Data obtained from 102 skin lesions <i>in vivo</i> by spectroscopic oblique-incidence reflectometry were analyzed. The participating physicians initially divided the skin lesions into two visually distinguishable groups based on the lesions’ melanocytic conditions. Group 1 consisted of the following two cancerous and benign subgroups: (1) basal cell carcinomas and squamous cell carcinomas and (2) benign actinic keratoses, seborrheic keratoses, and warts. Group 2 consisted of (1) dysplastic nevi and (2) benign common nevi. For each group, a bootstrap-based Bayes classifier was designed to separate the benign from the dysplastic or cancerous tissues. A genetic algorithm was then used to obtain the most effective combination of spatiospectral features for each classifier. The classifiers, tested with prospective blind studies, reached statistical accuracies of 100% and 95% for groups 1 and 2, respectively. Properties that related to cell-nuclear size, to the concentration of oxyhemoglobin, and to the concentration of deoxyhemoglobin as well as the derived concentration of total hemoglobin and oxygen saturation were defined to explain the origins of the classification outcomes.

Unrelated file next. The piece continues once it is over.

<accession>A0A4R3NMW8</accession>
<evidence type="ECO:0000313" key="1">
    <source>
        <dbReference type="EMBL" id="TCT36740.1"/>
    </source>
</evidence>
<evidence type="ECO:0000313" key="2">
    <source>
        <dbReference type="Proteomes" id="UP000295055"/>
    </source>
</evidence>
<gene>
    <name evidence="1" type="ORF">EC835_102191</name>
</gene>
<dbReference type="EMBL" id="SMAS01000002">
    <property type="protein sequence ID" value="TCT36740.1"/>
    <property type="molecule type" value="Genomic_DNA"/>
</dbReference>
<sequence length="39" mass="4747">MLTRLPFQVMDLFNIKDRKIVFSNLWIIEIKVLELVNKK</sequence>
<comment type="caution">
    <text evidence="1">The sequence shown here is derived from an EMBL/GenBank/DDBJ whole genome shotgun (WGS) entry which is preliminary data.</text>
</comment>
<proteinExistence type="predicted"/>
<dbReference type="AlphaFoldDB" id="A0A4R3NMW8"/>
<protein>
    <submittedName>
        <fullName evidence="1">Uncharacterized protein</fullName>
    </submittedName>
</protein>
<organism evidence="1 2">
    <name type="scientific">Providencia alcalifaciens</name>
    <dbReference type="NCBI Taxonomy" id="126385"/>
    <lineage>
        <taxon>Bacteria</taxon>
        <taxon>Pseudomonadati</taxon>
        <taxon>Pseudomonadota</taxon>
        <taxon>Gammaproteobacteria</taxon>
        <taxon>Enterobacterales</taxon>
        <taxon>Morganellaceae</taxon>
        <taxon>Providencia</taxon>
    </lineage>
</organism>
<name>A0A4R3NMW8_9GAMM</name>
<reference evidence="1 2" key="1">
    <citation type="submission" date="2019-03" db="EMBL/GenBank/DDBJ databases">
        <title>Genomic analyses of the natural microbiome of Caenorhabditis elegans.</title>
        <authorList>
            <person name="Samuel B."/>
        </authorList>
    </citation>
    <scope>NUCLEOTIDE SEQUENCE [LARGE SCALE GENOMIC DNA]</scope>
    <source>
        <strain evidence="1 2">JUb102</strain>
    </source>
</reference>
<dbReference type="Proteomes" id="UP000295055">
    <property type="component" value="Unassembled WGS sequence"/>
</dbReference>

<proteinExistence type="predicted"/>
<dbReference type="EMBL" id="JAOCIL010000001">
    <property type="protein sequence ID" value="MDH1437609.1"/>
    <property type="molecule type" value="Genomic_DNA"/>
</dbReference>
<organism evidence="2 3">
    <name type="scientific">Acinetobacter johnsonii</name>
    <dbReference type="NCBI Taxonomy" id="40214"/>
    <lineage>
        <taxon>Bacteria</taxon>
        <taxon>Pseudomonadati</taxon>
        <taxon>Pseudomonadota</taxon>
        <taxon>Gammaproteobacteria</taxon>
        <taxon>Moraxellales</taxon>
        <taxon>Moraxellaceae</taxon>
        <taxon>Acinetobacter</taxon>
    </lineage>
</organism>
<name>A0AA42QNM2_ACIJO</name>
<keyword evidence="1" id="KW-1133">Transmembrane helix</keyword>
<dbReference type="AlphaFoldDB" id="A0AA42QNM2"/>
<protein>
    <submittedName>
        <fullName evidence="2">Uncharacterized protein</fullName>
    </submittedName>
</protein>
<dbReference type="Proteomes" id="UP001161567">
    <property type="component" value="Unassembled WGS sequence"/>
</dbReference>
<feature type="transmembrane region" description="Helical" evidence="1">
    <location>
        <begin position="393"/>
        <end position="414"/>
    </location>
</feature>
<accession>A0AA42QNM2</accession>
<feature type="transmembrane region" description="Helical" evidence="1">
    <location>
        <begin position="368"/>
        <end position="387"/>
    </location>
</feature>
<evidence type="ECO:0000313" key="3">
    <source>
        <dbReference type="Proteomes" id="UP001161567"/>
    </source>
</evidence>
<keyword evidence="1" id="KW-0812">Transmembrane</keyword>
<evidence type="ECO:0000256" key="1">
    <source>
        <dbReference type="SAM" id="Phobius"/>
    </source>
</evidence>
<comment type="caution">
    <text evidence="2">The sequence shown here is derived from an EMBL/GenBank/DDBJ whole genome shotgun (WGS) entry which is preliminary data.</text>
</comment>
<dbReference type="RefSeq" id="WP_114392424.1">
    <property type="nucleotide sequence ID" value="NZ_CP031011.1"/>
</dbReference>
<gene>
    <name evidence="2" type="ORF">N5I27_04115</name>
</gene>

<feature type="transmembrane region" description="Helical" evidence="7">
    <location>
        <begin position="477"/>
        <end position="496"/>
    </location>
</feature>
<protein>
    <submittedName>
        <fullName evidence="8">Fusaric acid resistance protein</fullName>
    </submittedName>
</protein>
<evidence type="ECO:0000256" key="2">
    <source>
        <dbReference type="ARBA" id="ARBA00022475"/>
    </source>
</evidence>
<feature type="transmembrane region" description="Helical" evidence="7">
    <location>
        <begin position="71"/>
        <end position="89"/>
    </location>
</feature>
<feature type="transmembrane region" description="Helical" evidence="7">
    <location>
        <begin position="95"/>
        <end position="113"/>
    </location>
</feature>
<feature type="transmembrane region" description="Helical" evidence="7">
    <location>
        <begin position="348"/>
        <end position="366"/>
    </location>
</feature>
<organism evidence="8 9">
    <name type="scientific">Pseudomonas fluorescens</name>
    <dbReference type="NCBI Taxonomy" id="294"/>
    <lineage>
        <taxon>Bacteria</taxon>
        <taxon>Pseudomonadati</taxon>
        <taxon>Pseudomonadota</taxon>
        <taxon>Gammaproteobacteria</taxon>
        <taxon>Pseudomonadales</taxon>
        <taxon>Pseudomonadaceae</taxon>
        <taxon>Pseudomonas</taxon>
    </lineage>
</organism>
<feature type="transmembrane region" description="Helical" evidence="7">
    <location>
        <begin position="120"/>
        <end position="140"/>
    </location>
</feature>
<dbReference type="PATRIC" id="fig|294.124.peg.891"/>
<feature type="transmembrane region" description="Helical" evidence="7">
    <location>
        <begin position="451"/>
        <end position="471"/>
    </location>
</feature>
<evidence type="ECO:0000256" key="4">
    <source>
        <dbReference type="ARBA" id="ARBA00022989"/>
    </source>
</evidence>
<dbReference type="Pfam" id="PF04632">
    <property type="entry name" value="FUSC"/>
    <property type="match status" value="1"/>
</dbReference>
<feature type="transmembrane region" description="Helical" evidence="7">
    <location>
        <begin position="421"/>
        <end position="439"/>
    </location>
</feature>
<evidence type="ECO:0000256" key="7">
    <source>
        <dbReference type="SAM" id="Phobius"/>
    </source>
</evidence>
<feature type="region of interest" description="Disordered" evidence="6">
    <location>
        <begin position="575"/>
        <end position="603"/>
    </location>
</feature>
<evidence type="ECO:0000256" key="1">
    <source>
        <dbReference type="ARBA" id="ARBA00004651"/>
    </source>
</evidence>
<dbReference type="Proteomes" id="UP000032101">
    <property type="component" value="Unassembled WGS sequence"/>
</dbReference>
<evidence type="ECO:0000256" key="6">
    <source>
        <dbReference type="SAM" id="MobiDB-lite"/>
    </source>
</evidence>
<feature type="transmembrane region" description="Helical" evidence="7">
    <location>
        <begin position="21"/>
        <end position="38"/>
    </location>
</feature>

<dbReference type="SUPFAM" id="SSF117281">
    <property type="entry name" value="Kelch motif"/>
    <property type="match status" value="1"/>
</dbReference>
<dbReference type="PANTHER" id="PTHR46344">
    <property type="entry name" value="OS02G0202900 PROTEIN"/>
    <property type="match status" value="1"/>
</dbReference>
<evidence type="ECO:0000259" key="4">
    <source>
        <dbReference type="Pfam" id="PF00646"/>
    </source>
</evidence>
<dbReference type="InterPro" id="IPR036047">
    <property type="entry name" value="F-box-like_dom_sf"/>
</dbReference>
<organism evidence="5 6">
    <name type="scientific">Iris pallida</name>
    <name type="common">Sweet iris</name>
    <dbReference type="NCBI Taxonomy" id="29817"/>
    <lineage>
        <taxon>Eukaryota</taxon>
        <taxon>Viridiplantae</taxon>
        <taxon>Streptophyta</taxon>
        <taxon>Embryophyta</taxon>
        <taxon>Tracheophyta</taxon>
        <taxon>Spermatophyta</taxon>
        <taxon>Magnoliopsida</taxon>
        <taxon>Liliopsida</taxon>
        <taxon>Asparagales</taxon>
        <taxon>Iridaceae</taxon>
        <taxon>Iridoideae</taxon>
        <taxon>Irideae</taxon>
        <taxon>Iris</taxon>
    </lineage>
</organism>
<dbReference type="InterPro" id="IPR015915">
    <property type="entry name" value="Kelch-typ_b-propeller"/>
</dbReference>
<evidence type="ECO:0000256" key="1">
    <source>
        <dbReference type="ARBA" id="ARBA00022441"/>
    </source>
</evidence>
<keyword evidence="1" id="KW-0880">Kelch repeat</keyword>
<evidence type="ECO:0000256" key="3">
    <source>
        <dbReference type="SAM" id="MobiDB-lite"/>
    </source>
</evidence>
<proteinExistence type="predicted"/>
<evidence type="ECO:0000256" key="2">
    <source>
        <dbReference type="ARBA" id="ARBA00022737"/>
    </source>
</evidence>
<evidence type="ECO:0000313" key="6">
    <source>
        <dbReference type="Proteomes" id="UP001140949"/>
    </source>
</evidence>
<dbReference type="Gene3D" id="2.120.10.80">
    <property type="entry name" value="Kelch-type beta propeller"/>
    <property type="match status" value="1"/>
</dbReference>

© 2004 Optical Society of America
(100.2960) Image processing : Image analysis
(170.3890) Medical optics and biotechnology : Medical optics instrumentation
(290.0290) Scattering : Scattering
(300.0300) Spectroscopy : Spectroscopy
Alejandro Garcia-Uribe, Nasser Kehtarnavaz, Guillermo Marquez, Victor Prieto, Madeleine Duvic, and Lihong V. Wang, "Skin Cancer Detection by Spectroscopic Oblique-Incidence Reflectometry: Classification and Physiological Origins," Appl. Opt. 43, 2643-2650 (2004)